It’s very easy to neglect your garden in the winter months, but if you do this, your plants and lawn will suffer and you will end up paying the price in the spring when you have to deal with the after effects of the frost, snow and cold temperatures and you have to replace dead and damaged plants. I can help you to minimize cold and frost damage through regular maintenance throughout the winter months but there are also steps you can take yourself.
Why the cold damages your plants?
Frost causes the water in plant cells to freeze, which damages the cell wall. You can spot plants that have been damaged by frost as they become blackened and distorted. Evergreen plants can turn brown and unhealthy looking. Where plants face the morning sun, this can cause even more problems as they defrost too quickly which ruptures the delicate cell walls.
When soil becomes frozen in extended periods of cold weather, roots are unable to take up water and even hardy plants can die from lack of moisture.
How can you minimise winter damage?
There are steps that can be taken to ensure that your garden does not suffer too much when the cold winter months arrive. I can advise you on the best plants to buy throughout the year and where they should be placed but here are some basic tips which I follow and which will help to minimise winter damage on your plants:
- Cold air and frost always go to the lowest point in a garden first so if you have a sloping garden, avoid planting less hardy plants towards the bottom of the slope.
- Avoid golden or variegated plants that can be more tender and susceptible to frost and cold damage.
- If you do have more tender plant varieties in your garden, ensure they are planted in a sheltered place, for example under large trees or bushes or against walls. This will ensure they have some protection during the winter months.
- Don’t be tempted to prune your tender plants over the winter months and any autumn pruning should be minimal. This helps to protect them from frost. If plants are pruned too hard in the months prior to winter, any new growth is likely to be damaged by the cold and frost.
- Protect them from the morning sun, which can damage growth if the plant defrosts too quickly. If you can't move the plants, try covering them with a layer of black plastic to block out the sun.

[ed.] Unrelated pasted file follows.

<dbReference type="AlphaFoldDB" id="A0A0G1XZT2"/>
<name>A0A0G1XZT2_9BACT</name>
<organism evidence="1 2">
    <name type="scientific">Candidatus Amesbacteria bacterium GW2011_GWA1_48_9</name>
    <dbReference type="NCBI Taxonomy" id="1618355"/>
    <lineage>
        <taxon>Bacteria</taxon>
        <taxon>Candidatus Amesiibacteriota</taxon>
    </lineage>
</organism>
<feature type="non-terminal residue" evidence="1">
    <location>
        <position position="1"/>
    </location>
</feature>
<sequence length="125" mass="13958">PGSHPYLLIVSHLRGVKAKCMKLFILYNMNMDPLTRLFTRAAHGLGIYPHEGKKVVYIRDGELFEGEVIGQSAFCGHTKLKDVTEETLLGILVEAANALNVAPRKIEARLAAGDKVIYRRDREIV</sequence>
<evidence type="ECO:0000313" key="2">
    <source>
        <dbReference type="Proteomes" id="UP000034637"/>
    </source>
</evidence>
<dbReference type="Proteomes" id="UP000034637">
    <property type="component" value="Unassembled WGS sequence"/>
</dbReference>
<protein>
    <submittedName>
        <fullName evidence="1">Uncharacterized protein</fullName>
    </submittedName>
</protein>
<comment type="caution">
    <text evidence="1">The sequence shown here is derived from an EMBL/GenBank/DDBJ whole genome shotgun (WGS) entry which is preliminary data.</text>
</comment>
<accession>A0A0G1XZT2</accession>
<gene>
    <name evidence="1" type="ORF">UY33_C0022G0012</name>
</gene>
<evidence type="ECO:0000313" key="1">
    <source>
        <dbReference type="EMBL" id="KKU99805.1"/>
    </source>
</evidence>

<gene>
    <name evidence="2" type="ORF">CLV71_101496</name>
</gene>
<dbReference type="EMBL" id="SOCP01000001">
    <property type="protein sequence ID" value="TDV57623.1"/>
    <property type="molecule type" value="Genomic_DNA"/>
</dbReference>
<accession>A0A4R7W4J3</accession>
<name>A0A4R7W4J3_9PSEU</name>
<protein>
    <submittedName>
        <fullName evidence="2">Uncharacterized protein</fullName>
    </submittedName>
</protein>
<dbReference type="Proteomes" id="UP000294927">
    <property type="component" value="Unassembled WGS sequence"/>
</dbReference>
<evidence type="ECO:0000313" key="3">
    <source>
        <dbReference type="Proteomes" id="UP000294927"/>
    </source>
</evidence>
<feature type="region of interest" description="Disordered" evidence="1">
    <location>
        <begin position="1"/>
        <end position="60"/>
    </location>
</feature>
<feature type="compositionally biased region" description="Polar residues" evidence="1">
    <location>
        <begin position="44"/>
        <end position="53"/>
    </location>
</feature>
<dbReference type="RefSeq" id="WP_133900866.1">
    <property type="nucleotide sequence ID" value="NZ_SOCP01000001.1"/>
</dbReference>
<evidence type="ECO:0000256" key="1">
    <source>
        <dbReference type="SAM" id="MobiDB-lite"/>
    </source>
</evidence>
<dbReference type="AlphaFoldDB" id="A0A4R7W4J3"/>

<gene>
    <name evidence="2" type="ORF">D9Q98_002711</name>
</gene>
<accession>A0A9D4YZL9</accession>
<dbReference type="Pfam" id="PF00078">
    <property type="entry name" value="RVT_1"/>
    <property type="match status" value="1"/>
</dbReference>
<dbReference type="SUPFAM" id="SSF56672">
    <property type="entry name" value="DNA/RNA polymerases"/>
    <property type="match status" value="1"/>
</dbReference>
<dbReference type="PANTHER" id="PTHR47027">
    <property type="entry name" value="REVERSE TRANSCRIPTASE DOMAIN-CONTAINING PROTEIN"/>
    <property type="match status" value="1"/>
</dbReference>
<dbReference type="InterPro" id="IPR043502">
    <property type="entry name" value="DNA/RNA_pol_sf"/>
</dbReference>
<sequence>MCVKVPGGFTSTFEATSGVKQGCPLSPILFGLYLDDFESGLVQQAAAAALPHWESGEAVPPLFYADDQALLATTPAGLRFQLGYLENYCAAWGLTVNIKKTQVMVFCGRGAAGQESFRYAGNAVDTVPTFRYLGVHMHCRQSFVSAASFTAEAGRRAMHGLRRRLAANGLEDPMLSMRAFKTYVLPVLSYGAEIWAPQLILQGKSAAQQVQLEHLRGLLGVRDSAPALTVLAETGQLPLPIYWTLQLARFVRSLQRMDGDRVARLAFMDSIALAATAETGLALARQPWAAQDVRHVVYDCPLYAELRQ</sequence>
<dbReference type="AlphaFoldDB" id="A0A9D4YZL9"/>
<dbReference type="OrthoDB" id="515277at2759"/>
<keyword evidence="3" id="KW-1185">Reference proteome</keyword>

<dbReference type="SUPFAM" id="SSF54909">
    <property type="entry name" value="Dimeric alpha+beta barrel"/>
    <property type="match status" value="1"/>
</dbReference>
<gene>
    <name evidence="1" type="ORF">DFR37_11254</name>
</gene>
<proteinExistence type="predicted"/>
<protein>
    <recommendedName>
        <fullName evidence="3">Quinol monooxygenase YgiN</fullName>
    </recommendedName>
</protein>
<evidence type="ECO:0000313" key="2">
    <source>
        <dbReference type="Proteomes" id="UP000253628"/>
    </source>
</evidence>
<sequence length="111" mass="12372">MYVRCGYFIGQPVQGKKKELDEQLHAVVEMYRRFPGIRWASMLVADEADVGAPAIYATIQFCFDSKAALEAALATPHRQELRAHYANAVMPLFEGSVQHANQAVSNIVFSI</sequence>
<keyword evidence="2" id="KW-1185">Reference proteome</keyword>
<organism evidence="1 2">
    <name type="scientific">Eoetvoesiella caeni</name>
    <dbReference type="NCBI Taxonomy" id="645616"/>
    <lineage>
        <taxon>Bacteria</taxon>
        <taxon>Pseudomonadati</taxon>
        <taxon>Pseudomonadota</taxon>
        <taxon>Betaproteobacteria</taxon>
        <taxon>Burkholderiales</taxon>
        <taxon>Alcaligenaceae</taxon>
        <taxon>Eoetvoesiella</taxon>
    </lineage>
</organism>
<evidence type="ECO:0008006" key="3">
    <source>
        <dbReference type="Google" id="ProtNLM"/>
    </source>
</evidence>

Dealing with snow
When it snows heavily, you may think there is nothing that can be done to protect your garden except wait for it to melt. One positive effect of snow is that it can actually protect plants from the cold and frost by insulating them. However, when it snows heavily, it can cause leaves, stems and branches to break because of the sheer weight. However, damaging effects can be minimised by you or I taking a few simple steps:
- To prevent damage and disfigurement from a falling of heavy snow, shake as much excess snow as possible from the branches of large trees, shrubs and hedges.
- Remove heavy deposits of snow from the roofs of greenhouses or cold frames to let in the light and prevent the structures from bending under the weight.
- To stop the branches of conifers being pulled out of shape, use lengths of string to support them. This will help them to spring back to their original position once the snow melts.
- Try not to walk on the lawn when it is snow-covered as this can damage the grass and leave marks on the lawn. It can also lead to fungal diseases which thrive in cold, damp weather.
I am happy to come to you in all weathers so please do give me a call if you’d like me to come to you when it snows to put in place the above steps so you don’t have to do it yourself.